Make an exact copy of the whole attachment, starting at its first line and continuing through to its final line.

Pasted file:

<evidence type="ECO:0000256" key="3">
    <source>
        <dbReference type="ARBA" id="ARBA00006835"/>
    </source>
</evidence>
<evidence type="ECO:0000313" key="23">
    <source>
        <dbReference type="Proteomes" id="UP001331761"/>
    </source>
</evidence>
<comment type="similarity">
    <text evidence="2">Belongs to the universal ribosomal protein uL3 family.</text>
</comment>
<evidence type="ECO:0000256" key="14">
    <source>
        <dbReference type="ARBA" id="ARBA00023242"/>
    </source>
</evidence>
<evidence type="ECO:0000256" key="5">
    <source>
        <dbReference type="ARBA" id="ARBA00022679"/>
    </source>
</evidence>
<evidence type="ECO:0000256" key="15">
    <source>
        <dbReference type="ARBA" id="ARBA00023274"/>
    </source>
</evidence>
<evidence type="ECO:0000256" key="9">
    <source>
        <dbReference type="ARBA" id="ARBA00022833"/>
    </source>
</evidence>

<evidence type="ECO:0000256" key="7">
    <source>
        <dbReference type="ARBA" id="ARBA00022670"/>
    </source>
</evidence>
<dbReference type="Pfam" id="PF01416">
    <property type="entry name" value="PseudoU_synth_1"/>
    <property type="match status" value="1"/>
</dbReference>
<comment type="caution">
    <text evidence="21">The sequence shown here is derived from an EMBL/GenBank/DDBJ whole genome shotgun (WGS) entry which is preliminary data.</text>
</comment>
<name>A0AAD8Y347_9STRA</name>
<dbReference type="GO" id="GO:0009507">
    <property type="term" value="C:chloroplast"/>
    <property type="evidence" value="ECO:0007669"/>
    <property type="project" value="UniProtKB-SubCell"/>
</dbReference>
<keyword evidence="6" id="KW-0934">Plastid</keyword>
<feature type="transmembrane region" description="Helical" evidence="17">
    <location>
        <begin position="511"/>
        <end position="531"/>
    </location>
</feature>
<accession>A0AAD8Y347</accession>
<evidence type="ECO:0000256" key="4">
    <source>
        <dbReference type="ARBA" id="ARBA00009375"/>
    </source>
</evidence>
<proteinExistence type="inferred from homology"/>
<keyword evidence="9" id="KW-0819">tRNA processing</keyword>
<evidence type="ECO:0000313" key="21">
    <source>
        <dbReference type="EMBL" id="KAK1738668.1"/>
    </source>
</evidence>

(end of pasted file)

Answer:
<evidence type="ECO:0000256" key="3">
    <source>
        <dbReference type="ARBA" id="ARBA00006835"/>
    </source>
</evidence>
<evidence type="ECO:0000313" key="23">
    <source>
        <dbReference type="Proteomes" id="UP001331761"/>
    </source>
</evidence>
<comment type="similarity">
    <text evidence="2">Belongs to the universal ribosomal protein uL3 family.</text>
</comment>
<evidence type="ECO:0000256" key="14">
    <source>
        <dbReference type="ARBA" id="ARBA00023242"/>
    </source>
</evidence>
<evidence type="ECO:0000256" key="5">
    <source>
        <dbReference type="ARBA" id="ARBA00022679"/>
    </source>
</evidence>
<evidence type="ECO:0000256" key="15">
    <source>
        <dbReference type="ARBA" id="ARBA00023274"/>
    </source>
</evidence>
<evidence type="ECO:0000256" key="9">
    <source>
        <dbReference type="ARBA" id="ARBA00022833"/>
    </source>
</evidence>

<evidence type="ECO:0000256" key="7">
    <source>
        <dbReference type="ARBA" id="ARBA00022670"/>
    </source>
</evidence>
<dbReference type="Pfam" id="PF01416">
    <property type="entry name" value="PseudoU_synth_1"/>
    <property type="match status" value="1"/>
</dbReference>
<comment type="caution">
    <text evidence="21">The sequence shown here is derived from an EMBL/GenBank/DDBJ whole genome shotgun (WGS) entry which is preliminary data.</text>
</comment>
<name>A0AAD8Y347_9STRA</name>
<dbReference type="GO" id="GO:0009507">
    <property type="term" value="C:chloroplast"/>
    <property type="evidence" value="ECO:0007669"/>
    <property type="project" value="UniProtKB-SubCell"/>
</dbReference>
<keyword evidence="6" id="KW-0934">Plastid</keyword>
<feature type="transmembrane region" description="Helical" evidence="17">
    <location>
        <begin position="511"/>
        <end position="531"/>
    </location>
</feature>
<accession>A0AAD8Y347</accession>
<evidence type="ECO:0000256" key="4">
    <source>
        <dbReference type="ARBA" id="ARBA00009375"/>
    </source>
</evidence>
<proteinExistence type="inferred from homology"/>
<keyword evidence="9" id="KW-0819">tRNA processing</keyword>
<evidence type="ECO:0000313" key="21">
    <source>
        <dbReference type="EMBL" id="KAK1738668.1"/>
    </source>
</evidence>